Abstract: We propose an additional solution to the comovement puzzle by developing a two-sector monetary model with housing production and an input-output structure. The model generates comovement between consumption and residential investment for large range of shocks hitting the economy. Consistent with previous work, we find that our model produces highly persistence responses in aggregate consumption, aggregate output and residential investment. We show that the results are highly robust to different policy rule specifications. We find that the lower the labour shares, the higher the relative volatility of residential investment. The model with an IO structure is works under different specifications of the period utility function. We extend the model to allow for wage rigidities and show that our proposed solution can perfectly work alongside previous ones.
    Date: 2008–09
  28. By: Till van Treeck (IMK at the Hans Boeckler Foundation)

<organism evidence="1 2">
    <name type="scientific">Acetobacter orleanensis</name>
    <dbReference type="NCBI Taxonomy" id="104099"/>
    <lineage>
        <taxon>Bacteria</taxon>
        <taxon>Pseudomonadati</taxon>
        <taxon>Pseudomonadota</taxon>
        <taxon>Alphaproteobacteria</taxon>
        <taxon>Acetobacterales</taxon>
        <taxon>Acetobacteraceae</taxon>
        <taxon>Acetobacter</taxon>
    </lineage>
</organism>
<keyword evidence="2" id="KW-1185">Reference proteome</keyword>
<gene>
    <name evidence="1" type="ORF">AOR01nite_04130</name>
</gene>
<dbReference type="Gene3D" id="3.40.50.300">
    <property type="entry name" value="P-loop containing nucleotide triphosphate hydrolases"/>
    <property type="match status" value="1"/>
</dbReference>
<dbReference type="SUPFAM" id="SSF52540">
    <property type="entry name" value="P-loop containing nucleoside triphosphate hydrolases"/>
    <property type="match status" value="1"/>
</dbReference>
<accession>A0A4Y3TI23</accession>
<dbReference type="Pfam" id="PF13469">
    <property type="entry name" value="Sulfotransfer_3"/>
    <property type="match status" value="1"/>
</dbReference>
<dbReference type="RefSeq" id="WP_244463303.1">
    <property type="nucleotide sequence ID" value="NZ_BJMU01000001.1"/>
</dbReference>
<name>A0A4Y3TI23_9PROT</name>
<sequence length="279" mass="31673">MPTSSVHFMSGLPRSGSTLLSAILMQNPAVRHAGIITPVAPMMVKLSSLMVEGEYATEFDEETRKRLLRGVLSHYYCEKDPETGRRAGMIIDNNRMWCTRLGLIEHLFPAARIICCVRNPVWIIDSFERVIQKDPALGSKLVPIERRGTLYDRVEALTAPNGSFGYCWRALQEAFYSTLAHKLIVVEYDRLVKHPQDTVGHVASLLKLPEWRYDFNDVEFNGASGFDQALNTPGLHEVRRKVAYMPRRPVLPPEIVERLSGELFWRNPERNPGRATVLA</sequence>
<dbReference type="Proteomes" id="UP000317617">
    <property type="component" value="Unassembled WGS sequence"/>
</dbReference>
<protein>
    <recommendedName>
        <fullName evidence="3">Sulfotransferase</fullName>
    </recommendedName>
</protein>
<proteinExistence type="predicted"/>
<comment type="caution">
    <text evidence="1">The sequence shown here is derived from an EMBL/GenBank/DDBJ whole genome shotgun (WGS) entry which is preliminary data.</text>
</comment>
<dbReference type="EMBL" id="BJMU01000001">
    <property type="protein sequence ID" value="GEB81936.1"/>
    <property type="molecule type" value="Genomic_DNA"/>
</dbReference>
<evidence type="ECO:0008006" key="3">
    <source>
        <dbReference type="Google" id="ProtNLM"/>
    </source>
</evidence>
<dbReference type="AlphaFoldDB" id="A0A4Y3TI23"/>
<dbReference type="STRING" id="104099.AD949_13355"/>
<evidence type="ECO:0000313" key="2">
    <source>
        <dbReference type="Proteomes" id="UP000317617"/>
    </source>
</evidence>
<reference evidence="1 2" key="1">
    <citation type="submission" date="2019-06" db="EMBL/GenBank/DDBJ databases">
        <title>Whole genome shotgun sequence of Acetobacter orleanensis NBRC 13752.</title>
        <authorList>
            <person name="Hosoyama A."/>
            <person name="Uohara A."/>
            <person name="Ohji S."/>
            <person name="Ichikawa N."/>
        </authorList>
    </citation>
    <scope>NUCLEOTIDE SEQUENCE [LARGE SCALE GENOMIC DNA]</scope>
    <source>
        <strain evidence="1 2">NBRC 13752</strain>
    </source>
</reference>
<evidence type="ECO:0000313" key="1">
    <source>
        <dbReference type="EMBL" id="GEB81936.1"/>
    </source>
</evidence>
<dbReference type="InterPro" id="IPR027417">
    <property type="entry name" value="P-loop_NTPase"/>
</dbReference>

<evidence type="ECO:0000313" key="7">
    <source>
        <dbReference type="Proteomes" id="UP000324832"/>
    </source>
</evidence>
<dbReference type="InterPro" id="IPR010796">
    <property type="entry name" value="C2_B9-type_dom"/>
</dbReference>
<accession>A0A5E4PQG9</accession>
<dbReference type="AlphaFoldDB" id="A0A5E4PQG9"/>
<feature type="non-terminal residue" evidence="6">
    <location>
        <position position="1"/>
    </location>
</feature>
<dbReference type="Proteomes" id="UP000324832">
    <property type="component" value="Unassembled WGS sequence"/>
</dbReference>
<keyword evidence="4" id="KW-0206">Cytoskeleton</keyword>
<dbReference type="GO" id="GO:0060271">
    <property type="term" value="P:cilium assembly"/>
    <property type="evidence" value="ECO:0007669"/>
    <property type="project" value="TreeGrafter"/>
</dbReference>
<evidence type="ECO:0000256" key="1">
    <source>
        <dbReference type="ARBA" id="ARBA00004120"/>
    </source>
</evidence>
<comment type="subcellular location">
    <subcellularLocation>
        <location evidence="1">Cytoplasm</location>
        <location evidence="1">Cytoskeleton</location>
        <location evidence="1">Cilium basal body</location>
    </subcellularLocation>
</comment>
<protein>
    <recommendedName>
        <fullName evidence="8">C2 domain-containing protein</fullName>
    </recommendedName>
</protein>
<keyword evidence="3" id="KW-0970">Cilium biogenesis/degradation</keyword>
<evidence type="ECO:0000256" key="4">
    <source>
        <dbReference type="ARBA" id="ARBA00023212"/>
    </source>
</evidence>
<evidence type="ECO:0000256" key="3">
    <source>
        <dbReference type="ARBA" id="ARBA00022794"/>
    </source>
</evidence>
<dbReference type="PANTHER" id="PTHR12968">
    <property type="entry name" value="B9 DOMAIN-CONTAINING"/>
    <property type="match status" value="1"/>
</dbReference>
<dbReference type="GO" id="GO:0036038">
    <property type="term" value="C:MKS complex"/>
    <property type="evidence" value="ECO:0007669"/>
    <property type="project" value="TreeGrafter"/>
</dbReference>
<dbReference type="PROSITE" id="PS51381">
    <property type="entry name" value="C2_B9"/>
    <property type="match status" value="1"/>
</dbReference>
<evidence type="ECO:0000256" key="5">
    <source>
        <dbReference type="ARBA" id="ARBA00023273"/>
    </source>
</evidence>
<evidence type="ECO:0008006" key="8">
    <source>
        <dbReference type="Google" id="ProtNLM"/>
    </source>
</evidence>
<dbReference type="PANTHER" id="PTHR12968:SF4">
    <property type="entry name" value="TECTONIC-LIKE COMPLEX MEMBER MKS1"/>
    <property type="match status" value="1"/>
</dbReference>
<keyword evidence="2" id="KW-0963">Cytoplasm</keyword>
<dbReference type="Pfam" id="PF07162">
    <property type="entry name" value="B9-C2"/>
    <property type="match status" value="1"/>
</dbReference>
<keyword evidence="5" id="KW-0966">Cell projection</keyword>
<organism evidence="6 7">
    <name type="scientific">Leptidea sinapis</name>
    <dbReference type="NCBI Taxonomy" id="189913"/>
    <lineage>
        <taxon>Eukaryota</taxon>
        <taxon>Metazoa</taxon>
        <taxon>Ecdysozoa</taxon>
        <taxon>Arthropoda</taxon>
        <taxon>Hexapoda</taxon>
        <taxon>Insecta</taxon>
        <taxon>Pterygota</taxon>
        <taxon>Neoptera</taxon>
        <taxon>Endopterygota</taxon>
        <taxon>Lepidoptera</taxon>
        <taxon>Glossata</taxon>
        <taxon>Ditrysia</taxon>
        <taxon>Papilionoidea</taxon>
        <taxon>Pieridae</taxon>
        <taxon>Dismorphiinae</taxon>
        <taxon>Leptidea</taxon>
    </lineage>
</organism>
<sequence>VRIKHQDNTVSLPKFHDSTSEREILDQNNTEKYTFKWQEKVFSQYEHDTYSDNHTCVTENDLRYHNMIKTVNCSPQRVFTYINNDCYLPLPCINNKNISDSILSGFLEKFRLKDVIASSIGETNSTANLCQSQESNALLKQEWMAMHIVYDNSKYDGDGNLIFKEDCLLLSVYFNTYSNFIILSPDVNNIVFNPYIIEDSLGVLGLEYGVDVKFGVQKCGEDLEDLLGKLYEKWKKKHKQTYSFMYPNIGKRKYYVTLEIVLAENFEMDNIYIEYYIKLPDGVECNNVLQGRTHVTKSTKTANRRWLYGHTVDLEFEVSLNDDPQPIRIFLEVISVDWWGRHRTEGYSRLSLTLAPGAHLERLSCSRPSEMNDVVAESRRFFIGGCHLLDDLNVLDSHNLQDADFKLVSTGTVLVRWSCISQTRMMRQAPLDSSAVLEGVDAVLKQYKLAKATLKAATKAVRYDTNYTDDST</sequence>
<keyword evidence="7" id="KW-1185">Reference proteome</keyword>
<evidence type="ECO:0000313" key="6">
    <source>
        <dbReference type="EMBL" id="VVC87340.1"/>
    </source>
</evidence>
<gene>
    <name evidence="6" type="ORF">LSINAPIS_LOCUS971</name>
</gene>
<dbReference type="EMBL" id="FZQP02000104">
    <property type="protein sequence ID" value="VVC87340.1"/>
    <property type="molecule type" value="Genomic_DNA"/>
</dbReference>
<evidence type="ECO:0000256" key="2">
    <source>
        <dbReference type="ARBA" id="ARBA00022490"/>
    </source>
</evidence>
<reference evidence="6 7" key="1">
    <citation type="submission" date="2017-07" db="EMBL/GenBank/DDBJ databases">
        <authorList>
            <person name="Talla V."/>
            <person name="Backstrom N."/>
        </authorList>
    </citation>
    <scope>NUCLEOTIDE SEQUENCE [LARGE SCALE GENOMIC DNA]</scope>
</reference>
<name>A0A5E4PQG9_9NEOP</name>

Abstract: Various deviations from the Permanent Income consumption model with rational expectations have been discussed in the literature, including loss aversion and liquidity constraints. In the existing literature, these two types of consumption asymmetry are usually considered as mutually exclusive. Using a single data set for US personal consumption, income and wealth, we show that evidence of either loss aversion or liquidity constraints can indeed be produced, depending on the theoretical and econometric framework applied. We then propose a synthetic asymmetric error correction model and find evidence that can be interpreted as indicating both long-run loss aversion and short-run liquidity constraints. This result can also be interpreted in the context of the secular decline in the US personal savings rate over the past decades: although wealth declines can have considerable negative consumption effects in the short run, households have apparently been able, in the longer run, to substantially increase consumption expenditure following income and wealth increases, but to keep the necessary reductions in consumer spending, as a consequence of income and wealth declines, within relatively small limits. Yet, given increasing personal indebtedness, this asymmetric consumption pattern may be unsustainable